Saturday, December 27, 2008


Avocation: An Auto-Antonym?

Bergen Evans and Cornelia Evans, A Dictionary of Contemporary American Usage (New York: Random House, 1957), s.v. avocation:
In America the older meanings of the words are kept: A man's vocation is his ordinary occupation, business, or profession (that particular state or function to which it has pleased God to call him. His avocation is that which calls him away from his vocation—some minor occupation or hobby.

Colloquially in America and more frequently in England, avocation is sometimes used as if it meant vocation, but this is wrong.
If the meaning "profession" is accepted, avocation is an auto-antonym, a word that can mean the opposite of itself.

See also William B. Hodgson, Errors in the Use of English, 4th ed. (Edinburgh: David Douglas, 1882), p. 7:
AVOCATION has entered English straight from the Latin, where avocatio, avocator, and avocare (ab, 'from,' and vocare, 'to call') alike convey the notion of calling off, diverting, distracting, or interrupting, as Senectus avocat a rebus gerendis, 'Old age calls us away from the conduct of business' (CIC., Sen. 5, 15). In this sense avocation was exclusively employed by our writers of the seventeenth and the earlier part of the eighteenth century, being often opposed to vocation (that state to which men are called). During the last hundred years, however, these words, as distinct etymologically as abrogate and arrogate, have become confounded—a confusion that Skeat unwillingly accepts, defining avocation by 'pursuit, employment, business,' while pointing out that the prefix a- is the Latin ab, and not ad, 'to.' .... Briefly, the case is this: If avocation and vocation are to be held synonymous, English is poorer by a useful, and richer by a superfluous, term.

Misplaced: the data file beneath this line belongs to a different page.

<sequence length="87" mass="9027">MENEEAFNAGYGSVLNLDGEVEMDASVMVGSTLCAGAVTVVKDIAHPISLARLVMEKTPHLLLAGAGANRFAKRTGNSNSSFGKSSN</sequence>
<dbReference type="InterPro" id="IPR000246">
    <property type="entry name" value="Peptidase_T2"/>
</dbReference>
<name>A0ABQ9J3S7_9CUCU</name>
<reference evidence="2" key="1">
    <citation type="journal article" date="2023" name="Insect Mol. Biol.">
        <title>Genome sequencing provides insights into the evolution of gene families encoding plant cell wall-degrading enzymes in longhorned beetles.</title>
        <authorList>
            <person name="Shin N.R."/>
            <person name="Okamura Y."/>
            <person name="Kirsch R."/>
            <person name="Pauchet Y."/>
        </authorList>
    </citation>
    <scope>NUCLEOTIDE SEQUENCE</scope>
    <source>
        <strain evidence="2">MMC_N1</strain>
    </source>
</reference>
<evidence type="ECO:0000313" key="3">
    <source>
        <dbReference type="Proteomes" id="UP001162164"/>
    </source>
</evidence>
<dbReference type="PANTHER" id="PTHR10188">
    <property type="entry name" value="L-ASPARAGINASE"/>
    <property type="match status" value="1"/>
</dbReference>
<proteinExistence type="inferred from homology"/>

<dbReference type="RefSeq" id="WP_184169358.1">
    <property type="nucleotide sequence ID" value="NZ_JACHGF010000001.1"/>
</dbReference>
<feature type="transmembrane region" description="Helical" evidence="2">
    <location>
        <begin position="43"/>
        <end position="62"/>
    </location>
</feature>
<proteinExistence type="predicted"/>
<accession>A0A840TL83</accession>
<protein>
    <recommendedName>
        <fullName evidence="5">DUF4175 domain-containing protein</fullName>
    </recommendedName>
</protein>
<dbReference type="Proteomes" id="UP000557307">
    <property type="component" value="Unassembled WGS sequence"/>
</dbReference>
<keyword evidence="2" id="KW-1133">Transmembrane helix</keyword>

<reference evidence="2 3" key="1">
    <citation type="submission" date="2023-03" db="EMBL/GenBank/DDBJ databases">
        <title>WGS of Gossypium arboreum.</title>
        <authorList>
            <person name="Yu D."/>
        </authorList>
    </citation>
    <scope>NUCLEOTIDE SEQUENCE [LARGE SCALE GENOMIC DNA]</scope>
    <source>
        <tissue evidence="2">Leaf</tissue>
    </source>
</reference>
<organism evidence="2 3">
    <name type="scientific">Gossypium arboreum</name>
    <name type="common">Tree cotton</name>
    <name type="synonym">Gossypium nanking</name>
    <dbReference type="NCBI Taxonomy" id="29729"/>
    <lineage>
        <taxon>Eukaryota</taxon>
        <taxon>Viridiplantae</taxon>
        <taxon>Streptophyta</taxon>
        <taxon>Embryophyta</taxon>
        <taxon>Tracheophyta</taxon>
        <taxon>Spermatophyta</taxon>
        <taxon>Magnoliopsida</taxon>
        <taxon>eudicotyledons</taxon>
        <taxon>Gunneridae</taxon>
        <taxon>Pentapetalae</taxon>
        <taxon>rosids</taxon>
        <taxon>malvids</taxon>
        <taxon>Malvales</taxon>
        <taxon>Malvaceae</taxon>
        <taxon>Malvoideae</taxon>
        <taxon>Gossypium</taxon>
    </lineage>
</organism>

An interesting criminal action for Sabbath-breaking turned on the use of avocation to mean vocation in an Indiana statute:
It may be true that the draftsman of the bill was somewhat unfortunate in the choice of language by the employment of the word "avocation," for vocation. The primary meaning of the word "avocation" is a calling away, a diversion, which, of course, is the very opposite of vocation, or occupation. Good writers do not use the word (in the singular number) in the sense in which it is evidently employed in the statute.
Ross v. State, 9 Ind. App. 35, 38, 36 N.E. 167, 168 (1894).

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